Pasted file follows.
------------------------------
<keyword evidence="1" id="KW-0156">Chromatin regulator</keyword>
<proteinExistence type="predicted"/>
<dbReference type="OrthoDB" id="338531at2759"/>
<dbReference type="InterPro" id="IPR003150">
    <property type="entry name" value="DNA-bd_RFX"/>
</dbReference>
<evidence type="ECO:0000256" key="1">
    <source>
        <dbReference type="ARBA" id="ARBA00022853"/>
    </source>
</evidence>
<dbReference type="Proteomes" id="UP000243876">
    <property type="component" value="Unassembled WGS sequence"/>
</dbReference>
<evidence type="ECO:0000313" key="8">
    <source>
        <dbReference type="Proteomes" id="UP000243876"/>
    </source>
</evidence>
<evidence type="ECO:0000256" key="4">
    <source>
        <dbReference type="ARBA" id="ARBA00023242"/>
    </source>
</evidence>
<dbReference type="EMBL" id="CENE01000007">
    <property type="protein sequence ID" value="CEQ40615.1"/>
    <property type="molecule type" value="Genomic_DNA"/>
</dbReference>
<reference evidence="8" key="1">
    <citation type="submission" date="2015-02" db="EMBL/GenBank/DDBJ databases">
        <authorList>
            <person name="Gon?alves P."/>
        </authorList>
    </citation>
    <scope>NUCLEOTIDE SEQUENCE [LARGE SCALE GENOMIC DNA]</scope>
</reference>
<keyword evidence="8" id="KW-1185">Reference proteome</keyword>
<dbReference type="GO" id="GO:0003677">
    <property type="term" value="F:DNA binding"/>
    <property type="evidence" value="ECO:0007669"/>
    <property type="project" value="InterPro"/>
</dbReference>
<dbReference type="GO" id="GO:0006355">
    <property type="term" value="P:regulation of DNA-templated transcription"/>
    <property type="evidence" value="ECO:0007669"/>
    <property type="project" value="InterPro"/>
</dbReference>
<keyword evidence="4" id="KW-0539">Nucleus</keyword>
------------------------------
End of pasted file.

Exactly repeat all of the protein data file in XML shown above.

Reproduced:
<keyword evidence="1" id="KW-0156">Chromatin regulator</keyword>
<proteinExistence type="predicted"/>
<dbReference type="OrthoDB" id="338531at2759"/>
<dbReference type="InterPro" id="IPR003150">
    <property type="entry name" value="DNA-bd_RFX"/>
</dbReference>
<evidence type="ECO:0000256" key="1">
    <source>
        <dbReference type="ARBA" id="ARBA00022853"/>
    </source>
</evidence>
<dbReference type="Proteomes" id="UP000243876">
    <property type="component" value="Unassembled WGS sequence"/>
</dbReference>
<evidence type="ECO:0000313" key="8">
    <source>
        <dbReference type="Proteomes" id="UP000243876"/>
    </source>
</evidence>
<evidence type="ECO:0000256" key="4">
    <source>
        <dbReference type="ARBA" id="ARBA00023242"/>
    </source>
</evidence>
<dbReference type="EMBL" id="CENE01000007">
    <property type="protein sequence ID" value="CEQ40615.1"/>
    <property type="molecule type" value="Genomic_DNA"/>
</dbReference>
<reference evidence="8" key="1">
    <citation type="submission" date="2015-02" db="EMBL/GenBank/DDBJ databases">
        <authorList>
            <person name="Gon?alves P."/>
        </authorList>
    </citation>
    <scope>NUCLEOTIDE SEQUENCE [LARGE SCALE GENOMIC DNA]</scope>
</reference>
<keyword evidence="8" id="KW-1185">Reference proteome</keyword>
<dbReference type="GO" id="GO:0003677">
    <property type="term" value="F:DNA binding"/>
    <property type="evidence" value="ECO:0007669"/>
    <property type="project" value="InterPro"/>
</dbReference>
<dbReference type="GO" id="GO:0006355">
    <property type="term" value="P:regulation of DNA-templated transcription"/>
    <property type="evidence" value="ECO:0007669"/>
    <property type="project" value="InterPro"/>
</dbReference>
<keyword evidence="4" id="KW-0539">Nucleus</keyword>